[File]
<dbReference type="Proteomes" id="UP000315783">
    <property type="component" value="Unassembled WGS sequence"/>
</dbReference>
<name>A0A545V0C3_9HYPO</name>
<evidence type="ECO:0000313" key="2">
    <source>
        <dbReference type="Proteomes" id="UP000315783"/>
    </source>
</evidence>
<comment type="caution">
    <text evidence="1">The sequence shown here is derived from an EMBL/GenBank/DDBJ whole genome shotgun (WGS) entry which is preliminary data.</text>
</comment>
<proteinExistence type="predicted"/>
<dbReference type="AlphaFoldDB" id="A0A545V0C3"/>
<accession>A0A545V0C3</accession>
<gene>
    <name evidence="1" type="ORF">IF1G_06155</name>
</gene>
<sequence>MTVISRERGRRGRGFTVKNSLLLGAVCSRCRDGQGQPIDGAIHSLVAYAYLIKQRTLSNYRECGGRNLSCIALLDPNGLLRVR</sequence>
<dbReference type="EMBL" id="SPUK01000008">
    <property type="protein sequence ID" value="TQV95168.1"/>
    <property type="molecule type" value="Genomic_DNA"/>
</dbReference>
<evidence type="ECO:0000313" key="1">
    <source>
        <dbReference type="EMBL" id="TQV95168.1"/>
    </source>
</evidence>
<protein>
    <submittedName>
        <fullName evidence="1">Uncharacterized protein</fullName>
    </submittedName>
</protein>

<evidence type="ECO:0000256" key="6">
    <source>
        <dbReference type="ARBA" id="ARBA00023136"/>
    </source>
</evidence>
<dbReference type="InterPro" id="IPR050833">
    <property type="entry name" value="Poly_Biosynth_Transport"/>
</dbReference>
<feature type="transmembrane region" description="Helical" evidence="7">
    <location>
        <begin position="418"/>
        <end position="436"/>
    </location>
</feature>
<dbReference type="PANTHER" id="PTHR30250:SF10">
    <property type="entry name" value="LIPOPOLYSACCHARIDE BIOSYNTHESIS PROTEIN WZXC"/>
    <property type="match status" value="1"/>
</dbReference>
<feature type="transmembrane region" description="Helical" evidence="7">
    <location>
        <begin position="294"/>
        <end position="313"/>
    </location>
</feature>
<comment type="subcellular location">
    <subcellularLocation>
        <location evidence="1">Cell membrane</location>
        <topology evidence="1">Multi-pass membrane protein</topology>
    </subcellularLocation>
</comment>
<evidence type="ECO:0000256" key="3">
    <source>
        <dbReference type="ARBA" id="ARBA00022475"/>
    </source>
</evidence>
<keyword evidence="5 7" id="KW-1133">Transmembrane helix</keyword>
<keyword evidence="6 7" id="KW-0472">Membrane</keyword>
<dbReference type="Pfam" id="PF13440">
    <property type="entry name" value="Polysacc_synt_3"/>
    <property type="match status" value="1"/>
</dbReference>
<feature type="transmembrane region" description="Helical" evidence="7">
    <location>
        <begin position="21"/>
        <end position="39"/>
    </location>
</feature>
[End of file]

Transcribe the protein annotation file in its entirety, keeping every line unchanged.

<dbReference type="Proteomes" id="UP000315783">
    <property type="component" value="Unassembled WGS sequence"/>
</dbReference>
<name>A0A545V0C3_9HYPO</name>
<evidence type="ECO:0000313" key="2">
    <source>
        <dbReference type="Proteomes" id="UP000315783"/>
    </source>
</evidence>
<comment type="caution">
    <text evidence="1">The sequence shown here is derived from an EMBL/GenBank/DDBJ whole genome shotgun (WGS) entry which is preliminary data.</text>
</comment>
<proteinExistence type="predicted"/>
<dbReference type="AlphaFoldDB" id="A0A545V0C3"/>
<accession>A0A545V0C3</accession>
<gene>
    <name evidence="1" type="ORF">IF1G_06155</name>
</gene>
<sequence>MTVISRERGRRGRGFTVKNSLLLGAVCSRCRDGQGQPIDGAIHSLVAYAYLIKQRTLSNYRECGGRNLSCIALLDPNGLLRVR</sequence>
<dbReference type="EMBL" id="SPUK01000008">
    <property type="protein sequence ID" value="TQV95168.1"/>
    <property type="molecule type" value="Genomic_DNA"/>
</dbReference>
<evidence type="ECO:0000313" key="1">
    <source>
        <dbReference type="EMBL" id="TQV95168.1"/>
    </source>
</evidence>
<protein>
    <submittedName>
        <fullName evidence="1">Uncharacterized protein</fullName>
    </submittedName>
</protein>

<evidence type="ECO:0000256" key="6">
    <source>
        <dbReference type="ARBA" id="ARBA00023136"/>
    </source>
</evidence>
<dbReference type="InterPro" id="IPR050833">
    <property type="entry name" value="Poly_Biosynth_Transport"/>
</dbReference>
<feature type="transmembrane region" description="Helical" evidence="7">
    <location>
        <begin position="418"/>
        <end position="436"/>
    </location>
</feature>
<dbReference type="PANTHER" id="PTHR30250:SF10">
    <property type="entry name" value="LIPOPOLYSACCHARIDE BIOSYNTHESIS PROTEIN WZXC"/>
    <property type="match status" value="1"/>
</dbReference>
<feature type="transmembrane region" description="Helical" evidence="7">
    <location>
        <begin position="294"/>
        <end position="313"/>
    </location>
</feature>
<comment type="subcellular location">
    <subcellularLocation>
        <location evidence="1">Cell membrane</location>
        <topology evidence="1">Multi-pass membrane protein</topology>
    </subcellularLocation>
</comment>
<evidence type="ECO:0000256" key="3">
    <source>
        <dbReference type="ARBA" id="ARBA00022475"/>
    </source>
</evidence>
<keyword evidence="5 7" id="KW-1133">Transmembrane helix</keyword>
<keyword evidence="6 7" id="KW-0472">Membrane</keyword>
<dbReference type="Pfam" id="PF13440">
    <property type="entry name" value="Polysacc_synt_3"/>
    <property type="match status" value="1"/>
</dbReference>
<feature type="transmembrane region" description="Helical" evidence="7">
    <location>
        <begin position="21"/>
        <end position="39"/>
    </location>
</feature>